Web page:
Megs the She Devil and Kaewta
This morning we retrieved the elephants from the jungle and took them down to the river for a bath. We (more like the elephants) had to forge a new path through the jungle. I followed the elephants on foot in full mahout garb- flip flops, shorts, and a cap sleeve shirt. Just as I was noticing that this place was an entomologist's Disneyland, Gary (an Australian volunteer, here to give Phot english and business lessons) asks … "Ever seen a cobra before?" Before I went any further, I had to convince myself they had anti-venom for every snake in this jungle. True or not- that is what I was gonna believe.
I rode Sidooh again- he's uhh… the most lively of the three elephants here at the refuge. As he bathes himself, he twists and turns his head underwater.
If I hold on tight enough, he takes me under with him. If I don't, he whips me off into the current. It's all Juke (his mahout) could do to keep himself on Sidooh, while repeatedly retrieving me from the current before it whisked me away.
Getting food for the kids
After our bath, we made our way back through the jungle to camp. I could only marvel at the beauty that surrounded me. In every direction I looked, I saw only mountains and jungle. Back home, the horizon is riddled with homes and sky-rise buildings. But not here. We slowly made our way through the jungle and as I bobbed up and down to the rhythm of Sidooh's steps, Juke was singing a beautiful folk song in his native Thai. I was absorbed with a feeling of tranquility.
Megs took this one. I think it's one of the best of me and Kaewta.
Soon, we came to a path with low hanging, thorn-bearing tree branches all along the way. Juke went onto Sidooh's neck so that he could use his machete-like tool to cut the branches away. I found myself on Sidooh's bare back with nothing to grip on to. I had to divide my attention between dodging Juke's flailing machete, balancing myself on top of Sidooh's back and fighting off fire ants (mot •daang) that were falling out of the trees onto my head, neck, back… my everything! I enjoyed myself immensely.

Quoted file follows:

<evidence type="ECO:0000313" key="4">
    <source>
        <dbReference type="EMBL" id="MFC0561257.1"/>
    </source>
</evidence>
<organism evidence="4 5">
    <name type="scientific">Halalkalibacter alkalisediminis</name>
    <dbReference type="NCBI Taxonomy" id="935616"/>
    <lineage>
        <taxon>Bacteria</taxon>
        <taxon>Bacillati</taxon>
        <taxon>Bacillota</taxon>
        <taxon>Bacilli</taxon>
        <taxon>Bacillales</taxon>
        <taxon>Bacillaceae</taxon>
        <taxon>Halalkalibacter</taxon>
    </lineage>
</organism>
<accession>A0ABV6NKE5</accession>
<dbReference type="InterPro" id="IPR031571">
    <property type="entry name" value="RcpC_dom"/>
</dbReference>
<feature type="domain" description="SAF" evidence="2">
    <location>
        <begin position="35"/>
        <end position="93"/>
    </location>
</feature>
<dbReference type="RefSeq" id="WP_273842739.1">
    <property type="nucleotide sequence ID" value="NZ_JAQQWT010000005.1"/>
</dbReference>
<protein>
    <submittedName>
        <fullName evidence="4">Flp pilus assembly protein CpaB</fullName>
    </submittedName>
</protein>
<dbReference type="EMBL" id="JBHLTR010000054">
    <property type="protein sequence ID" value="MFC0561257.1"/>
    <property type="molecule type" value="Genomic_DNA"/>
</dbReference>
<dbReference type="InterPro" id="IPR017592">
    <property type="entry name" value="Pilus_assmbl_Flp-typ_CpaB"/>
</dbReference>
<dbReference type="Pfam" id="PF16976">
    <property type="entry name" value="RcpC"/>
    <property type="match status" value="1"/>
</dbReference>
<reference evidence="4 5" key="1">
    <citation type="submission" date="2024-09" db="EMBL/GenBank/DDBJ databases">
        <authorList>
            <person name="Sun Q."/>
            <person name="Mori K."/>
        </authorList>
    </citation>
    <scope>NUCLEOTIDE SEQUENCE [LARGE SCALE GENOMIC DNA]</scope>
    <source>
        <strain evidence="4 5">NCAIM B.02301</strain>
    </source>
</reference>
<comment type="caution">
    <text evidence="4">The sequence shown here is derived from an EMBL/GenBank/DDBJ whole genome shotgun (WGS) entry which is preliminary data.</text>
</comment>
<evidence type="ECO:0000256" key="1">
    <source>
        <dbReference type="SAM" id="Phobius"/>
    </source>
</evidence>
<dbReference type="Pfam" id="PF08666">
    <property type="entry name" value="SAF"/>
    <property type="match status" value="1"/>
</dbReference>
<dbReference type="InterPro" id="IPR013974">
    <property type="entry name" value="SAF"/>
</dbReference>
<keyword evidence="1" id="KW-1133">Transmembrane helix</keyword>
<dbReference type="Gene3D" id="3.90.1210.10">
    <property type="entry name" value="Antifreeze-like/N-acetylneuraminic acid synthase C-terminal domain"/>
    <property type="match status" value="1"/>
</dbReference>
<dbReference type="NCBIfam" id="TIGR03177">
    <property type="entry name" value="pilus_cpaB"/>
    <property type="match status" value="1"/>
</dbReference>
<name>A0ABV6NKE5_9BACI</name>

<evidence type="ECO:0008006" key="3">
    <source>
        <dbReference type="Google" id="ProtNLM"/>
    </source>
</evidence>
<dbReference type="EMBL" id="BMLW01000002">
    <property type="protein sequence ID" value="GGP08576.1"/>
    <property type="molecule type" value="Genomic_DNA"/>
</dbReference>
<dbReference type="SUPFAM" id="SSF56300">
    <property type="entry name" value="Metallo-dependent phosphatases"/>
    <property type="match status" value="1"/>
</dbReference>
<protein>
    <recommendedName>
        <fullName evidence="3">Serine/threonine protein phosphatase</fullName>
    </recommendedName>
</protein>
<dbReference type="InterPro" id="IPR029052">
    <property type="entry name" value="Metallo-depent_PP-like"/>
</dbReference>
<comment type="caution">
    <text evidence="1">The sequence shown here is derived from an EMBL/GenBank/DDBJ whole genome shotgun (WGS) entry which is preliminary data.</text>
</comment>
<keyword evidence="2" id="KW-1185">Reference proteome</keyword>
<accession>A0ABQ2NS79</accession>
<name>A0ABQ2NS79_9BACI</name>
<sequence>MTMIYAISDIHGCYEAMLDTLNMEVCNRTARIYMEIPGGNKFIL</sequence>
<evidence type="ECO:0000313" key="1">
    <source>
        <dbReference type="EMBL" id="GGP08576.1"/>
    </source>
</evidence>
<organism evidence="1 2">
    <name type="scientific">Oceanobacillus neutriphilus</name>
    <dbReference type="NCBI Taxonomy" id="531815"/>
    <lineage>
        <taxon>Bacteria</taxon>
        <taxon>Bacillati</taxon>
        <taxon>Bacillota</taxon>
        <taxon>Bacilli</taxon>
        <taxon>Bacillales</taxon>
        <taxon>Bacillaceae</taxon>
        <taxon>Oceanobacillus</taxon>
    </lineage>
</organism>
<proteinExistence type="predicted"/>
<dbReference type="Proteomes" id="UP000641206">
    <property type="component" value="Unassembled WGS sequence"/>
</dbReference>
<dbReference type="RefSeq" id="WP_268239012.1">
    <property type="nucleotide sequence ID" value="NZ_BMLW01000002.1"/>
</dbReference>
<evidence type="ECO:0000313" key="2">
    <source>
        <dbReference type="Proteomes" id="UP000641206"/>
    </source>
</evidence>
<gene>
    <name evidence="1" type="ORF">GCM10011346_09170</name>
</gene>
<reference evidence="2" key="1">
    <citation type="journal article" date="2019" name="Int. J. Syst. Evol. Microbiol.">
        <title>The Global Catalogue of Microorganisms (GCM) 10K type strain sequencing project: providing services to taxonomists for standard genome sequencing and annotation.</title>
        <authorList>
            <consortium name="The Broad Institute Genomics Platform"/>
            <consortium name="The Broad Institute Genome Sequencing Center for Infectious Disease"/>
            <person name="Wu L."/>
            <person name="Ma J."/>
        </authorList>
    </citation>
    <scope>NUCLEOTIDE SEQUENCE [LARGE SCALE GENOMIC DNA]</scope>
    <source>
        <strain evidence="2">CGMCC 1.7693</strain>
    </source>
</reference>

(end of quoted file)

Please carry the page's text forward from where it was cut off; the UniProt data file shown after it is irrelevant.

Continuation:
When we got back to camp, we had a great breakfast. After that, we cleared a nearby corn field and brought back the stalks for the elephants to eat. It was really entertaining to watch the elephants search through and feast upon the few ears of corn left on the stalks. The ears of corn were "nuggets" of deliciousness.
This afternoon we went down to the village swimming spot along the River Kwai.
I got to climb a tree and jump into the water with the local kids. The water was a bit shallow and the tree was quite high. Needless to say, I'm not walking as well as I was this morning. I'm just not as young and ah… light anymore. I fall harder than I used to. I bit my lip and hobbled back to camp on my bum foot. On my way back, I helped pick mangos. I picked and ate the best mango I have ever had. It had just the right sweet and sour ratio to satisfy my palette.
Sidoh loves the ladies. Just like his mahout. Right, Juke? hehe
We took the elephants for their afternoon bath and once again, I had to hang on to Sidooh for dear life. I swear he does it on purpose. After the bath, we returned the elephants to the jungle for the night. On our way, Sidooh grabbed a few snacks- chomping on anything his mahout (Juke) would let him get his trunk on. These guys never stop eating. At one point, we came upon a sign of civilization- power-lines.
High up on Sidooh's back, I found myself swinging right at them. As I swung towards them I recalled the shock I had received from the bathroom light the night before. It really hurt- the worst shock I had ever received. Anyway, I managed to suppress a squeal as my body swung right into the power-lines. Nothing happened. I'm still alive.
A happy girl.
As we tied the elephants up in the jungle, Juke and the other mahouts spotted a wild chicken. I found myself hobbling through the jungle on my bum foot, following them around as they searched for the chicken's eggs. They came up with nothing, but I was quite impressed that they even tried.
After dinner, we went searching for wild elephants in a sugar cane field a few kilometers away from the camp. They ended up out-smarting us, but it was still a great experience. In the past, snipe hunting was the closest I ever got to anything like it.
How was your day?